of good and evil.
Young's Literal Translation.
 

GeneZ

Well-known member
/


You said it was a translation issue.

That there is no "and", in Hebrew.

You seemed to imply, / a hyphen would probably be acceptable; good-evil.

Seriously .... your post was weird.

You were kind agreeing with me .....

sr
Is there any "and" when it says God created man male "and" female?
 

Stephen

Active member
Thanks for your efforts, because they destroy the position of the anti-education Christadelphians.

Saint Athanasius Academy Septuagint is an LXX translation found in the Orthodox Study Bible published in English in 2008.
NETS NETS is a new translation of the Greek Jewish Scriptures, entitled A New English Translation of the Septuagint and the Other Greek Translations Traditionally Included Under that Title (and abbreviated as NETS). The latter is an electronic edition

So if any one of them were sufficiently sharp they could use chronology as a counter to your evidence as well as the fact that the LXX (Septuagint) is in Greek, not Hebrew.

However when one considers the age of the LXX, originally written around the time of Alexander (C.330 BC) by seventy (hence named in Latin numbers for 70) that makes a very compelling argument for the Hebrew vav conjunction phrase טוב ורע

Also the grammar in ANY makes the "translation" of the cultists impossible I am having problems with cutting and pasting Hebrew this AM, so I am using English to explain [EH, you are gonna love this!]

עֵץ S6086 TWOT1670a GK6770329 n.m. Gn 2: 9 tree, trees, wood;—ע׳ abs. Gn 3:3 +, cstr. 3:24 +, עֵץ־ 2:16 +; sf. עֵצְיךָ Dt 28:42, etc.; pl. עֵצִים Ju 9:8 +, cstr. עֲצֵי Is 7:2 +, sf. עֵצֶיךָ Dt 29:10, עֵצֵינוּ La 5:4, etc.;—1. (c. 150 times) a. a standing tree

Brown, F., Driver, S. R., & Briggs, C. A. (1977). Enhanced Brown-Driver-Briggs Hebrew and English Lexicon (p. 781). Oxford: Clarendon Press.

That is a common masculine singular noun in the construct form.

In the Hebrew text, it is ALSO proceeded by the vav [and]

That makes the tree different than every other sort of tree BECAUSE IT IS A DEFINITE NOUN . It is not wrong to say that due to its construction, it reads "and THE tree".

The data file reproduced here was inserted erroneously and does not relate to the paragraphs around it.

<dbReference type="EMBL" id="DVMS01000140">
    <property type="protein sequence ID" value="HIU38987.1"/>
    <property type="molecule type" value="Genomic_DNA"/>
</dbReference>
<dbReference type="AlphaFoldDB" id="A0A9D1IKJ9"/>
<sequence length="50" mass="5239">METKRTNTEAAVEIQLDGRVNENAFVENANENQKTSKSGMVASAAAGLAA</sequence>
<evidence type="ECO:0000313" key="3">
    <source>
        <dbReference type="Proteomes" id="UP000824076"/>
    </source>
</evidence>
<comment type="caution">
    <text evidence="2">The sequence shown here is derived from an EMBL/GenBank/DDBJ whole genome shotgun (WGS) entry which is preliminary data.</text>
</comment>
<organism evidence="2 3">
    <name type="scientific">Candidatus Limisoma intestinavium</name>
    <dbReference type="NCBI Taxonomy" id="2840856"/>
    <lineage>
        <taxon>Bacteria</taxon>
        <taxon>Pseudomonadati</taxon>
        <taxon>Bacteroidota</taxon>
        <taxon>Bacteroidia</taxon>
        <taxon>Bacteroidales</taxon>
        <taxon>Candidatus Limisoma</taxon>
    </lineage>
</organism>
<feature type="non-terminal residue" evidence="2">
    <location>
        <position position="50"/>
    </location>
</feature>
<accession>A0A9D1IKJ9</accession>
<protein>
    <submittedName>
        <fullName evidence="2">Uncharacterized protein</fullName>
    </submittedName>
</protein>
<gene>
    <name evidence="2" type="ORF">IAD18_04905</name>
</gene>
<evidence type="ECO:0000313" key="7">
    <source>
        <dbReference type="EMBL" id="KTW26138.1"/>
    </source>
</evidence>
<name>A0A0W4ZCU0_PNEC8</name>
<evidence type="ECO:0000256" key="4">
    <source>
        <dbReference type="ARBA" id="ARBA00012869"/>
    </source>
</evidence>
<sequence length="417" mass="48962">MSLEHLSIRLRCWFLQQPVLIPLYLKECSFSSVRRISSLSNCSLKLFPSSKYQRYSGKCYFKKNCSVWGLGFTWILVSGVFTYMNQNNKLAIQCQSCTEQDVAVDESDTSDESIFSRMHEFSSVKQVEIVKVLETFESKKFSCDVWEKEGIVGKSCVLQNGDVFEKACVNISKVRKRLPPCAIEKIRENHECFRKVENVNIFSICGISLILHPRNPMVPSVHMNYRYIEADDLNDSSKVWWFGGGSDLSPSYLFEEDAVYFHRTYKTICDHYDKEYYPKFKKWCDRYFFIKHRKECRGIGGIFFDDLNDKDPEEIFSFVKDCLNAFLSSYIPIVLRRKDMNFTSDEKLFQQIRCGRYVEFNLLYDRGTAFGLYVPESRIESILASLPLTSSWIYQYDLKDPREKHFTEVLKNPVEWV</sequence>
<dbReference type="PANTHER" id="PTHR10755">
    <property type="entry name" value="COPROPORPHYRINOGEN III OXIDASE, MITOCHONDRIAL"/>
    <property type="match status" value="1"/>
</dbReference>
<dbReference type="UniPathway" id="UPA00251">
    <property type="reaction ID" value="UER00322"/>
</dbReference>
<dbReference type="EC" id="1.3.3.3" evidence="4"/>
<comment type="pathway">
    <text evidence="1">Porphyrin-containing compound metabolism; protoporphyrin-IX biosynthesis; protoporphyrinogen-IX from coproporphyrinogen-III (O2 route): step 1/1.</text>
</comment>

Definite nouns require adjectives, and in this case one prepositional phrase suffices and is he other half of the construct form Thus we have so far, "The tree of knowledge" and it is the ONLY such tree. BTW knowledge is also a noun

There are two prepositional phrases "of good" and "of evil" that further describe that ONE particular tree It is "of good and evil" and in Hebrew, both of the are in the absolute form. So according to the construction we have a sort of "hypostatic union" of a tree with two natures, an good knowledge nature and an evil knowledge nature

You don't need to be a dendrologist to describe the sort of tree it is and its fruit but Hebrew helps (Apologies to Bob Dylan)


She stated the position stated by the Christadelphian in this thread. Compare:
  • NETS LXX Gen2.9 the tree for knowing what is knowable of good and evil
  • SAAS LXX Gen2.9 the tree of learning the knowledge of good and evil
And to quote the very fist sentence in the thread:
  • "the tree of the knowledge of Good and Evil."


How on earth did arrive at the (idiotic) notion that Cynthia said anything that destroyed the position of the Christadelphian posting in this thread? It is Calvinists and Arminians with their vile doctrine of the "total depravity of man" that can't acknowledge the tree of knowledge of "good and evil" includes "good" as one of its properties.


Good grief.
 

John t

Active member
You're trapped. Just like those who try to deny Genesis 1:2.

I have learned from men who know how to exegete. Some could teach you.

Stop being a bully. That's all you are being at this point.
Such an emotional-level response!

If the grammar of a language says thus and such, why do you accuse another of being an evil bully when he points something out? In that respect, your answer is no different than that which we get from the anti-education Christadelphians here.

While the grammar of the Greek of the NT is more intense than that of the Hebrew in the OT, both grammars significantly contribute to our modern understanding.

While you never alluded to his attempting to "lord it over you" I can assure you that he is not doing so. For sure, his Hebrew is netter than mine, but I can check what he says through my Bible software, and he has not gone overboard.

For sure, EH is not an Evangelical Christian, so his understanding of Christian doctrine is skewed. But as long as we are working on the lemma level, we have no problem agreeing that the Hebrew surely says this and not that. That is the commonality that we can enjoy as academics.
 

GeneZ

Well-known member
Such an emotional-level response!

If the grammar of a language says thus and such, why do you accuse another of being an evil bully when he points something out? In that respect, your answer is no different than that which we get from the anti-education Christadelphians here.

While the grammar of the Greek of the NT is more intense than that of the Hebrew in the OT, both grammars significantly contribute to our modern understanding.